April 2, 1940 – January 30, 2016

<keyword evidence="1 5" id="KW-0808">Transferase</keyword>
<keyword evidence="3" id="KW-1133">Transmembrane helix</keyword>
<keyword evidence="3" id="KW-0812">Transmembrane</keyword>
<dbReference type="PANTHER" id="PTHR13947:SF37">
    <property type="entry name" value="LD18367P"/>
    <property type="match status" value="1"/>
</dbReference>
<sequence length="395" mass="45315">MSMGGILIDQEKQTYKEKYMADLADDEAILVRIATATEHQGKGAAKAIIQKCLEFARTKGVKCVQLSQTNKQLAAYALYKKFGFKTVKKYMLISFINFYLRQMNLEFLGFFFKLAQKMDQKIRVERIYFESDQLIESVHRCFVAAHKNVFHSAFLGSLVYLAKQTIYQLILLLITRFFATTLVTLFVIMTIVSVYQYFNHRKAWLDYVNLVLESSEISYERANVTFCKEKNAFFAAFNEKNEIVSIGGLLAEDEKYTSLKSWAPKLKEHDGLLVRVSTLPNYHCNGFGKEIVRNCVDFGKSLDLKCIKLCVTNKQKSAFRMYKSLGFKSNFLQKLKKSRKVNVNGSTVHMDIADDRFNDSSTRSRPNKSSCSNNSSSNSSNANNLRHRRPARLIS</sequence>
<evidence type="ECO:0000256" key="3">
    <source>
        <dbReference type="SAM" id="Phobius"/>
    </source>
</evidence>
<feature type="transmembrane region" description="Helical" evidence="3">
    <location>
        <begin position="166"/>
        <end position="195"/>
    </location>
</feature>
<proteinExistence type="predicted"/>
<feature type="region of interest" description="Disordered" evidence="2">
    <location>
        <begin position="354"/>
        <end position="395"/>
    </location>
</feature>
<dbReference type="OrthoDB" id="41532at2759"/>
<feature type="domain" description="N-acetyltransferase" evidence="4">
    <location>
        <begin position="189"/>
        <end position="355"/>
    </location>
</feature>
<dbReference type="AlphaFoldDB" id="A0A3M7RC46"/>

BETTY L. (MASHBURN) BRYSON, a longtime administrator for Sharp Mesa Vista Hospital, died Saturday at her home in San Diego. She was 75. Mrs. Bryson, born April 2, 1940 in Chattahoochee, Florida, was a proud alumna of Carter Parramore High School in Quincy. She graduated in 1957, the year she was student body president. She went on to Atlanta’s Grady Memorial nursing school and was just 20 years old when she earned the title of registered nurse. She was president of the Grady class of 1960 and her fellow students voted her “cutest.’’ Her first job was as a surgical nurse at Grady, where she met her husband, Andrew Bryson, then a clinical chemist at the hospital. When an Army civilian posting took Andrew Bryson to Savannah, Illinois in the 1960s, the city hospital was so eager to have the services of both Brysons that junior nurses were sent to their home to babysit their two young daughters. This in a town where the family initially found it difficult to rent an apartment because of racism. White landlords would see the black couple approach and flip signs from “vacancy to “no vacancy.’’ The Brysons persevered and helped build a community that had been ready to reject them. The family later moved to Pueblo, Colorado, where Andrew worked for the Army Depot and Betty for the state hospital. After moving with her husband and two daughters to San Diego in the 1970s, Mrs. Bryson earned a degree in hospital administration from the then Chapman College. She began working for Mesa Vista, a psychiatric facility, in 1975, and continued when it was acquired by Sharp in 1998. Upon her retirement in 2006, a co-worker wrote that she was “a sage lady who carries herself with grace and power.’’ And she carried herself with style. She wore street clothes to Mesa Vista, and her gorgeous suits and improbably high heels were an expression of her personality her self assurance, her sense of beauty and her willingness to try new things. She loved to shop for clothes, for art and for over-the-top costume jewelry, with rings the size of golf balls a particular favorite. She also found great pleasure in beating her daughters at Scrabble, going to the theater with her dear friend the late Iris Hirshberg, tending her roses and listening to the music of Gladys Knight, Dinah Washington, Dionne Warwick Nancy Wilson and Brook Benton. She responded with pained patience when her husband crooned his imitation of Johnny Mathis. At home, she had a room of her own with a wall of books. She enjoyed Toni Morrison and Anne Tyler, Zora Neale Hurston and John Irving. Owen Meany made her laugh out loud. Under a lace doily inherited from her grandmother sat a sewing machine she had not used since her daughters were young. The room also was where she kept the stationery supplies she used liberally _ something well-known to the many recipients of the loving and encouraging notes she was in the habit of writing in her bold, beautiful calligraphy. At Grady she had been a member of Chi Eta Phi, a sorority whose motto _ “service for humanity’’ _ expressed her personal philosophy. She was for many years an active member of the nursing ministry at San Diego’s Bethel Baptist Church. Knowing what to do and doing it with confidence and competence were a way of caring. When Mrs. Bryson was diagnosed with Alzheimer’s in 2011, she was frightened and angered. She imagined she would lose her ability to show her love. But another nursing skill she had perfected was the ability to be a calm and reassuring presence. Even when her illness robbed her of so much, there were still times when her family could draw strength from simply being with her. Mrs. Bryson will live on in the hearts of her husband of 53 years; her daughters Crystal and Donna (Fredrick Glick); her grandchildren Kiefer Gatlin of San Diego and Thandi Glick of Denver; her sister Delores Mathews (Raymond Mathews Sr.) of Tampa, Fla.; her brother Richard Mashburn (Dorothy) of Tallahassee, Fla.; cousins, nieces, nephews, great-nieces, great-nephews and other relatives and friends.